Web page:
On Wednesday, it did.
The anti-doping body revealed a group of 11 former Armstrong teammates — some loyal, some estranged — who each provided evidence of drug use on the U.S. Postal Service team. USADA Chief Executive Travis Tygart called it “the most sophisticated, professionalized and successful doping program that sport has ever seen.”
USADA will deliver its reasoned decision against Armstrong later Wednesday, a summary of the facts it used to hand him a lifetime suspension and erase his titles. The organization has banned the seven-time Tour de France winner from competition for life and declared his victories null and void.
In a news release previewing the decision, Tygart said it would include more than 1,000 pages of evidence. He listed 11 of Armstrong’s former teammates, including George Hincapie, Floyd Landis and Tyler Hamilton, as among those providing evidence that led to the sanction.
Tygart said the evidence shows the code of silence that dominated cycling has been shattered.
“It took tremendous courage for the riders on the USPS Team and others to come forward and speak truthfully,” he said. “It is not easy to admit your mistakes and accept your punishment. But that is what these riders have done for the good of the sport.”
Armstrong’s attorney, Tim Herman, called the report “a one-sided hatchet job — a taxpayer funded tabloid piece rehashing old, disproved, unreliable allegations based largely on axe-grinders, serial perjurers, coerced testimony, sweetheart deals and threat-induced stories.”
Aware of the criticism it has faced from Armstrong and his legion of followers, Tygart insisted USADA handled this case under the same rules as any other. He pointed out that Armstrong was given the chance to take his case to arbitration and he declined, choosing to accept the sanctions instead.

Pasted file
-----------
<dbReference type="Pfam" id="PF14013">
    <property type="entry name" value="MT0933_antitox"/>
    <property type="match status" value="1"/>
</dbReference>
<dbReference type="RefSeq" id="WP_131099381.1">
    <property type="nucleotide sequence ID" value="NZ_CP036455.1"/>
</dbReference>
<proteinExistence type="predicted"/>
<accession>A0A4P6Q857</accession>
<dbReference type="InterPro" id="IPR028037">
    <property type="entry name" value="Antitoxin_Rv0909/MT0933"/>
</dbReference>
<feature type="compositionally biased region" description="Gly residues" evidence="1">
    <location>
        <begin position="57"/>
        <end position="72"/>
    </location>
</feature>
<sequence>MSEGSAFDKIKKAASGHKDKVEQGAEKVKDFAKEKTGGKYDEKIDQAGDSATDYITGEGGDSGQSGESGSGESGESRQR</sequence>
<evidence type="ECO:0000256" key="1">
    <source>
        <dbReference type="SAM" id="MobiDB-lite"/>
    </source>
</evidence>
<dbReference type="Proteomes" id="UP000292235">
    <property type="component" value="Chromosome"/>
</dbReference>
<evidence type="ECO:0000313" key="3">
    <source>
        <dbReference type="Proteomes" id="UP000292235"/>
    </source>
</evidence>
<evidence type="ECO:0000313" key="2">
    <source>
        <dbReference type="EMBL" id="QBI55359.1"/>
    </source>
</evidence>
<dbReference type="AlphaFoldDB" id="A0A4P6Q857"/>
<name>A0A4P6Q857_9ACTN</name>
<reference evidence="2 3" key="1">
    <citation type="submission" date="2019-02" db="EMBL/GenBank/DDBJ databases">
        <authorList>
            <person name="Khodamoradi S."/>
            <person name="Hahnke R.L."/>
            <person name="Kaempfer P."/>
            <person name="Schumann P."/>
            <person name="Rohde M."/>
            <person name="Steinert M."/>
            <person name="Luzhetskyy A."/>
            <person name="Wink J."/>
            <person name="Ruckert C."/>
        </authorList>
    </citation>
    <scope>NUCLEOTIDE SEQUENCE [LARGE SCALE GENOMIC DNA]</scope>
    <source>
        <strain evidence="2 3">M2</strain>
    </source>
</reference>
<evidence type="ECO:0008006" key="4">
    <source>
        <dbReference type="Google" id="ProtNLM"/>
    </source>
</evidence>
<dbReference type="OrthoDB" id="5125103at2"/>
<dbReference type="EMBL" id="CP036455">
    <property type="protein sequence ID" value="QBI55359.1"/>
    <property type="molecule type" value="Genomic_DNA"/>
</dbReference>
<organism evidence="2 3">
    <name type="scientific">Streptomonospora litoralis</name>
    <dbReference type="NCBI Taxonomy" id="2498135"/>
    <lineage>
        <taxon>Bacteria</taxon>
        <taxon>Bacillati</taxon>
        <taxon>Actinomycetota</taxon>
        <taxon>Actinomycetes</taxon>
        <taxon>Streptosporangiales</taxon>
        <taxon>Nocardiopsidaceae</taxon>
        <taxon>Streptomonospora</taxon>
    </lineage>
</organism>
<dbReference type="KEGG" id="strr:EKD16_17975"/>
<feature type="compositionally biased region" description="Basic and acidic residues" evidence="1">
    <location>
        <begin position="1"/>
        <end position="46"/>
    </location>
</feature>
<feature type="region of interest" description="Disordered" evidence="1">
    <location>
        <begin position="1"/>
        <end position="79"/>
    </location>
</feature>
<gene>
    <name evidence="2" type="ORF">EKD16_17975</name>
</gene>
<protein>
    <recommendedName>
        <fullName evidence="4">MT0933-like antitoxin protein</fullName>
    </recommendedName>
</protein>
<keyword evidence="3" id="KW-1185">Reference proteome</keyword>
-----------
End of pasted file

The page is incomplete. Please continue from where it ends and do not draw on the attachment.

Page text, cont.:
“We focused solely on finding the truth without being influenced by celebrity or non-celebrity, threats, personal attacks or political pressure because that is what clean athletes deserve and demand,” Tygart said.
In delivering the report to the International Cycling Union, Tygart called for the federation to create a meaningful program to help clean up the sport.
The USADA report was widely expected to pull together and amplify allegations that have followed Armstrong ever since he beat cancer and won the Tour for the first time. At various times and in different forums, Landis, Hamilton and others have said that Armstrong encouraged doping on his team and used banned substances himself.
While the arguments about Armstrong will continue among sports fans — and there is still a question of whether USADA or UCI has ultimate control of taking away his Tour titles — the new report puts a cap on the official investigations. Armstrong was cleared of criminal charges in February after a federal grand jury probe that lasted about two years.
Tygart said evidence from 26 people, including 15 riders with knowledge of the U.S. Postal Service Team’s doping activities, provided material for the report. It was with the USPS team that Armstrong won all but one of his Tour titles from 1999 to 2005.
Other cyclists named in the news release were Frankie Andreu, Michael Barry, Tom Danielson, Levi Leipheimer, Stephen Swart, Christian Vande Velde, Jonathan Vaughters and David Zabriskie.